"We found there," our Dutchman reports, "eight or ten young fellows sitting around smoking tobacco, with the smoke of which the room was so full, that you could hardly see, and the whole house smelt so strong of it, that when I was going up stairs, I said this is certainly a tavern . . . We inquired how many professors there were, and they replied not one, as there was no money to support one. We asked how many students there were. They said, at first, thirty, and then came down to twenty: I afterwards understood there were probably not ten. They could hardly speak a word of Latin, so that my comrade could not converse with them."
It was true that, at the time of this visit, there was a vacancy in the office of the President, and that there was no one connected with the college entitled to be called Professor; the classes being instructed by tutors. Nevertheless, it shows a want of discipline that the students should smoke so as to make the whole building smell like a tavern. One of the rules expressly forbade the use of tobacco, "unless with the consent of parents or guardians, and on good reason first given by a physician, and then in a sober and private manner." But among Puritans, as among other people, "when the cat's away the mice will play."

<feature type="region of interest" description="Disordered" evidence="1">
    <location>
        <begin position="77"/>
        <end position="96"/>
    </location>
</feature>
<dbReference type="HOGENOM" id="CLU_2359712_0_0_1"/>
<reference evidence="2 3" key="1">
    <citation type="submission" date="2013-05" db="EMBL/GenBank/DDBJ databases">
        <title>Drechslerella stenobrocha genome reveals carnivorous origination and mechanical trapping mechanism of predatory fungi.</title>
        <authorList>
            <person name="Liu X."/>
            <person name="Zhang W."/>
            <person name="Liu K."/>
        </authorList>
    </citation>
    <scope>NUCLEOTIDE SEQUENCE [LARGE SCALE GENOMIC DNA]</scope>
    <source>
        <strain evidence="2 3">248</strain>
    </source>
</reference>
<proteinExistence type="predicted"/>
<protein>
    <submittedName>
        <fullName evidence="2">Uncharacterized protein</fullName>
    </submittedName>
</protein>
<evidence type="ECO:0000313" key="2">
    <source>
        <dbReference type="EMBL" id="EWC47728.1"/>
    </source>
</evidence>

As to their not being able to speak Latin, they probably could not understand that language as pronounced by a Dutchman. The first rule of the college was, that no student should be admitted to the Freshman class, until he could translate such Latin as that of Cicero at sight, and "speak true Latin in verse and prose." If this rule were strictly observed at the present day, every college in America would be empty. The students of Harvard were even required to speak Latin in their ordinary conversation; one of the rules being, "The scholars shall never use their mother tongue, except that, in public exercises of oratory, or such like, they be called to make them in English."